A new study from Penn State has produced a potential solution to the issue of black pod disease among cacao trees. The researchers found high levels of the antimicrobial compound clovamide in the leaves of a disease-resistant strain of cacao, which could ultimately help in breeding trees with immunity to black pod rot.
The discovery is significant because this fungal disease is a serious problem in all areas of the world where cacao is grown, explained study co-author Professor Mark Guiltinan.
“This is the first time that clovamide has been implicated in cacao resistance to pathogens, and the innovative method we used to measure the compound in the leaves could have a major impact in the quest to develop highly productive, disease-resistant varieties of cacao,” said Professor Guiltinan. “But these results may have consequences for advancing disease resistance in other plant species, as well.”
The study was focused on a cacao variety known as Scavina 6, which is tolerant of the fungus that causes black pod rot. The leaves of this particular cacao strain were found to accumulate high levels of clovamide and several other metabolites that are known to be involved in responses to stress.
Compared to a susceptible cacao strain, Imperial College Selection 1, concentrations of clovamide were up to 58 times higher than in Scavina 6 leaf extracts.
“These results pointed to clovamide as a potential contributor to disease resistance, and laboratory tests supported this hunch,” said Professor Guiltinan.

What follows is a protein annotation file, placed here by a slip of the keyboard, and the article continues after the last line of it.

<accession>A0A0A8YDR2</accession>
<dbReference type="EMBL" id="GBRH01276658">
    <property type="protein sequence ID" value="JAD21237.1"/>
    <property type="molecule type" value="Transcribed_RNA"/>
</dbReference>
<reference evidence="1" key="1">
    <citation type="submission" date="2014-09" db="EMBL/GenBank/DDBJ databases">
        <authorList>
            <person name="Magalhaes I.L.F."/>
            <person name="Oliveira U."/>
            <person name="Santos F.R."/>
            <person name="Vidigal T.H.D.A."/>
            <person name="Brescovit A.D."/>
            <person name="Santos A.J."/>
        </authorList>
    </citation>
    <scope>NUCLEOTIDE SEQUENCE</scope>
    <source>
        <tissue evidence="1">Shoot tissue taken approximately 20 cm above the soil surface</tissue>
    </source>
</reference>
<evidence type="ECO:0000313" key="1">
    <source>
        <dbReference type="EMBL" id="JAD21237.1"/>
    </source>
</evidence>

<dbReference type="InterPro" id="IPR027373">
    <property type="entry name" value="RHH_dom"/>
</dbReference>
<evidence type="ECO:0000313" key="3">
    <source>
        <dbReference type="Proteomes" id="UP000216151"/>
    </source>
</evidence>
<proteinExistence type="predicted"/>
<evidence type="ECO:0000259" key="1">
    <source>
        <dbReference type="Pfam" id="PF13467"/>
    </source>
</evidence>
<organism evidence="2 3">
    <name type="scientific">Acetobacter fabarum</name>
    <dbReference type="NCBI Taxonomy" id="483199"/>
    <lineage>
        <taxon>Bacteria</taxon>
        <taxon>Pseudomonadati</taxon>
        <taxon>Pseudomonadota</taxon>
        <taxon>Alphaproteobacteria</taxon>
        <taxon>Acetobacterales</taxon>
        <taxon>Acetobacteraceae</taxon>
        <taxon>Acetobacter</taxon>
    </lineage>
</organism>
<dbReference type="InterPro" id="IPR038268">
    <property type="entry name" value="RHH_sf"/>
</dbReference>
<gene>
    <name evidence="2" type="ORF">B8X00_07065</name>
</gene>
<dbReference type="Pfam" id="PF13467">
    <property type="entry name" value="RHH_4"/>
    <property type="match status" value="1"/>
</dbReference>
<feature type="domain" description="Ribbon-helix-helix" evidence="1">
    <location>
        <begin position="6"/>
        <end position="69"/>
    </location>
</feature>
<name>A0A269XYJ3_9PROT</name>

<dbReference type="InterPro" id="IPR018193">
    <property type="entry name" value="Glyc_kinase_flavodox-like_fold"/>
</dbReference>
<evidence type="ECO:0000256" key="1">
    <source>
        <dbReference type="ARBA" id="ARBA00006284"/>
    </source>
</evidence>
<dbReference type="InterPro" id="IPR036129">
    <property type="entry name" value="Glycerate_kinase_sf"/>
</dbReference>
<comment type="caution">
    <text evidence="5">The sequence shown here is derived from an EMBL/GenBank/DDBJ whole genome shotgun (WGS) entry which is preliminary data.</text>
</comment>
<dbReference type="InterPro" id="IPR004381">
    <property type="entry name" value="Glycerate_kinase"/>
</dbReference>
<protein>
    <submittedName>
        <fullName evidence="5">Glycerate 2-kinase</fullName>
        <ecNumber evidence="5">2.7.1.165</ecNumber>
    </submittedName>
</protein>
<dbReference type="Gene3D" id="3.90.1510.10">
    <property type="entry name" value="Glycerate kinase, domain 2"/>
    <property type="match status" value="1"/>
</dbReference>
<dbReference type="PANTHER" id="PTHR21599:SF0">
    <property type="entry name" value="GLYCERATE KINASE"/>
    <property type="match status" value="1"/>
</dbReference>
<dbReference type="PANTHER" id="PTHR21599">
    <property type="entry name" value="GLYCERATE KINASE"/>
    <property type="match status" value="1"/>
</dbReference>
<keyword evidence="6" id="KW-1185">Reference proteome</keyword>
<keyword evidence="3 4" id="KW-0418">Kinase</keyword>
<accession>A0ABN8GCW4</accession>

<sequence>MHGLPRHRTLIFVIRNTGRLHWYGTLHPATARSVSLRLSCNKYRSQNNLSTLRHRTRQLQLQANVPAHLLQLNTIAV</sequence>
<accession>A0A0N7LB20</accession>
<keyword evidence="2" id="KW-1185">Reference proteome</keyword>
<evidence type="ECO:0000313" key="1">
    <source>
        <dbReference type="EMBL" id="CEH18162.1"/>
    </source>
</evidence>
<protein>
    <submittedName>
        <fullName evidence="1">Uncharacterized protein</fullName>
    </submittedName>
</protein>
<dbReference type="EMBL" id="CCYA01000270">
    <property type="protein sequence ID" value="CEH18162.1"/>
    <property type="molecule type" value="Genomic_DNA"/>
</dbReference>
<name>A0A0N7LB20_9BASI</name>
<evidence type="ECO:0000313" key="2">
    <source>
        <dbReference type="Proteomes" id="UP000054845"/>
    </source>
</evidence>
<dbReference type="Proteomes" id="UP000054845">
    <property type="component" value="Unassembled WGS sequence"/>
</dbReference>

Lab tests confirmed that the compound inhibits the growth of three pathogens of cacao in the Phytophthora genus. In one experiment, clovamide inhibited the activity of the enzymes proteinase and pectinase, which are known to break down plant cell walls.
According to the researchers, their study indicates that clovamide prevents the pathogen’s ability to break down cell walls while killing and digesting plant tissue.
Study lead author Ben Knollenberg said the findings promise to enhance plant-breeding efforts to develop highly productive varieties of cacao that can withstand the onset of black pod rot. He explained that the method used in this study to measure clovamide levels in leaves could greatly streamline and condense the breeding process.
“The Scavina 6 strain has been utilized as a parent in cacao-breeding programs for decades, but it hasn’t been clear why it’s resistant to black pod rot, which makes breeding for resistance difficult,” said Knollenberg.
“Breeders cross Scavina 6 with higher-yielding varieties, for example, and they get a bunch of seeds or offspring, which may or may not have inherited the disease resistance. Evaluating the disease resistance of this new generation of trees requires years of growth and measurements in field trials, which requires land, labor and money.”
If breeders can screen for leaf clovamide content when the trees are just seedlings in the greenhouse, they can eliminate trees that lack the trait before transplanting the seedlings to the field, said Knollenberg.
“We think this will accelerate breeding and make it more efficient so that breeders can develop resistant varieties more quickly. For example, instead of growing 1,000 trees to evaluate resistance, with the ability to measure the relative abundance of clovamide in the leaf tissues, they could grow just the 100 highest-clovamide trees instead.”
The study is published in the journal Frontiers in Plant Science.